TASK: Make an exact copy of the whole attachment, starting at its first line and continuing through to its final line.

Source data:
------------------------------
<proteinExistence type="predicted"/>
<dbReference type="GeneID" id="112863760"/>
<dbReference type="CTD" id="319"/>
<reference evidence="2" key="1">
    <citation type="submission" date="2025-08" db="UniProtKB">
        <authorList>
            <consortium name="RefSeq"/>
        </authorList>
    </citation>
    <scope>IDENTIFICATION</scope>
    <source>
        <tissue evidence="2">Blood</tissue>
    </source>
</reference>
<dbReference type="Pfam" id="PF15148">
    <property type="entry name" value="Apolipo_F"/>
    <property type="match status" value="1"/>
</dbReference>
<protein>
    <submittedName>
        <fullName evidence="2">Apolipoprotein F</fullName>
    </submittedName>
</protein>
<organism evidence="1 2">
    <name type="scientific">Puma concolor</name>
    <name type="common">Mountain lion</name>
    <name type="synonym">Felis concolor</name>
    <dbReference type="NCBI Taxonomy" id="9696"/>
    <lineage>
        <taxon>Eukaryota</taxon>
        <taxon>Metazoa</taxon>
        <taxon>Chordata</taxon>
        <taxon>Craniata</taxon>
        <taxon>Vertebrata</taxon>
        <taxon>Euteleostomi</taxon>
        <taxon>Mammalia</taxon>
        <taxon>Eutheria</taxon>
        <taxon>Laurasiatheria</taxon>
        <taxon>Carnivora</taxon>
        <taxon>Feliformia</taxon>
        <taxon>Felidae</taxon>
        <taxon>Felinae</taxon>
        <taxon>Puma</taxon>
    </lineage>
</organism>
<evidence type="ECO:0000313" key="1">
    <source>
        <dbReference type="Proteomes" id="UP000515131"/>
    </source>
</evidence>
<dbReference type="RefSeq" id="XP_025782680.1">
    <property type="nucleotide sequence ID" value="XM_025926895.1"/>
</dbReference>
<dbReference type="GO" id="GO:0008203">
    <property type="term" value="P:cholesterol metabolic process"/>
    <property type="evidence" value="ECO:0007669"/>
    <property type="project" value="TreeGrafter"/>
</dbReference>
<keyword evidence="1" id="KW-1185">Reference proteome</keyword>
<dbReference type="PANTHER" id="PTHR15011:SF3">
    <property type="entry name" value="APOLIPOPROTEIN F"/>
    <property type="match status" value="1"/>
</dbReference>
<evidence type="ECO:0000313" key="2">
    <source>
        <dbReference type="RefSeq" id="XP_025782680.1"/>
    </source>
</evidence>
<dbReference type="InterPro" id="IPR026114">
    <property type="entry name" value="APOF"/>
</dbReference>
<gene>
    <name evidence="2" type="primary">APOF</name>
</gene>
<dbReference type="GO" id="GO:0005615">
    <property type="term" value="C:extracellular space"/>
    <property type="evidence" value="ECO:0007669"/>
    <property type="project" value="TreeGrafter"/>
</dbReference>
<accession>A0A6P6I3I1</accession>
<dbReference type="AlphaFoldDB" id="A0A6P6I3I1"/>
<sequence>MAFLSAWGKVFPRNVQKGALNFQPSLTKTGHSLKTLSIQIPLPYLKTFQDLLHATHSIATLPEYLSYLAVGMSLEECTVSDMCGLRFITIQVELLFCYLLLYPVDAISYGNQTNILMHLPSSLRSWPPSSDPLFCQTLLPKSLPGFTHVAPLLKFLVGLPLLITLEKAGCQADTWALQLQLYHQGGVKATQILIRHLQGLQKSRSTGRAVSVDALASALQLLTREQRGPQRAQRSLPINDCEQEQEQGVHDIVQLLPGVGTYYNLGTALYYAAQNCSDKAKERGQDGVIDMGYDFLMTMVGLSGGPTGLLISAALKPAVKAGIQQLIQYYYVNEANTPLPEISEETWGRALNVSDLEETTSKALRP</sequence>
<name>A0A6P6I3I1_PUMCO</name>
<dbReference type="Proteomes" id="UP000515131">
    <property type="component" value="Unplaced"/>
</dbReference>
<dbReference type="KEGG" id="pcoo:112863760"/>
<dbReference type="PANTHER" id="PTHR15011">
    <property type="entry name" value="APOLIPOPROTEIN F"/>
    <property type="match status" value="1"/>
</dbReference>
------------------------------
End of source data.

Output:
<proteinExistence type="predicted"/>
<dbReference type="GeneID" id="112863760"/>
<dbReference type="CTD" id="319"/>
<reference evidence="2" key="1">
    <citation type="submission" date="2025-08" db="UniProtKB">
        <authorList>
            <consortium name="RefSeq"/>
        </authorList>
    </citation>
    <scope>IDENTIFICATION</scope>
    <source>
        <tissue evidence="2">Blood</tissue>
    </source>
</reference>
<dbReference type="Pfam" id="PF15148">
    <property type="entry name" value="Apolipo_F"/>
    <property type="match status" value="1"/>
</dbReference>
<protein>
    <submittedName>
        <fullName evidence="2">Apolipoprotein F</fullName>
    </submittedName>
</protein>
<organism evidence="1 2">
    <name type="scientific">Puma concolor</name>
    <name type="common">Mountain lion</name>
    <name type="synonym">Felis concolor</name>
    <dbReference type="NCBI Taxonomy" id="9696"/>
    <lineage>
        <taxon>Eukaryota</taxon>
        <taxon>Metazoa</taxon>
        <taxon>Chordata</taxon>
        <taxon>Craniata</taxon>
        <taxon>Vertebrata</taxon>
        <taxon>Euteleostomi</taxon>
        <taxon>Mammalia</taxon>
        <taxon>Eutheria</taxon>
        <taxon>Laurasiatheria</taxon>
        <taxon>Carnivora</taxon>
        <taxon>Feliformia</taxon>
        <taxon>Felidae</taxon>
        <taxon>Felinae</taxon>
        <taxon>Puma</taxon>
    </lineage>
</organism>
<evidence type="ECO:0000313" key="1">
    <source>
        <dbReference type="Proteomes" id="UP000515131"/>
    </source>
</evidence>
<dbReference type="RefSeq" id="XP_025782680.1">
    <property type="nucleotide sequence ID" value="XM_025926895.1"/>
</dbReference>
<dbReference type="GO" id="GO:0008203">
    <property type="term" value="P:cholesterol metabolic process"/>
    <property type="evidence" value="ECO:0007669"/>
    <property type="project" value="TreeGrafter"/>
</dbReference>
<keyword evidence="1" id="KW-1185">Reference proteome</keyword>
<dbReference type="PANTHER" id="PTHR15011:SF3">
    <property type="entry name" value="APOLIPOPROTEIN F"/>
    <property type="match status" value="1"/>
</dbReference>
<evidence type="ECO:0000313" key="2">
    <source>
        <dbReference type="RefSeq" id="XP_025782680.1"/>
    </source>
</evidence>
<dbReference type="InterPro" id="IPR026114">
    <property type="entry name" value="APOF"/>
</dbReference>
<gene>
    <name evidence="2" type="primary">APOF</name>
</gene>
<dbReference type="GO" id="GO:0005615">
    <property type="term" value="C:extracellular space"/>
    <property type="evidence" value="ECO:0007669"/>
    <property type="project" value="TreeGrafter"/>
</dbReference>
<accession>A0A6P6I3I1</accession>
<dbReference type="AlphaFoldDB" id="A0A6P6I3I1"/>
<sequence>MAFLSAWGKVFPRNVQKGALNFQPSLTKTGHSLKTLSIQIPLPYLKTFQDLLHATHSIATLPEYLSYLAVGMSLEECTVSDMCGLRFITIQVELLFCYLLLYPVDAISYGNQTNILMHLPSSLRSWPPSSDPLFCQTLLPKSLPGFTHVAPLLKFLVGLPLLITLEKAGCQADTWALQLQLYHQGGVKATQILIRHLQGLQKSRSTGRAVSVDALASALQLLTREQRGPQRAQRSLPINDCEQEQEQGVHDIVQLLPGVGTYYNLGTALYYAAQNCSDKAKERGQDGVIDMGYDFLMTMVGLSGGPTGLLISAALKPAVKAGIQQLIQYYYVNEANTPLPEISEETWGRALNVSDLEETTSKALRP</sequence>
<name>A0A6P6I3I1_PUMCO</name>
<dbReference type="Proteomes" id="UP000515131">
    <property type="component" value="Unplaced"/>
</dbReference>
<dbReference type="KEGG" id="pcoo:112863760"/>
<dbReference type="PANTHER" id="PTHR15011">
    <property type="entry name" value="APOLIPOPROTEIN F"/>
    <property type="match status" value="1"/>
</dbReference>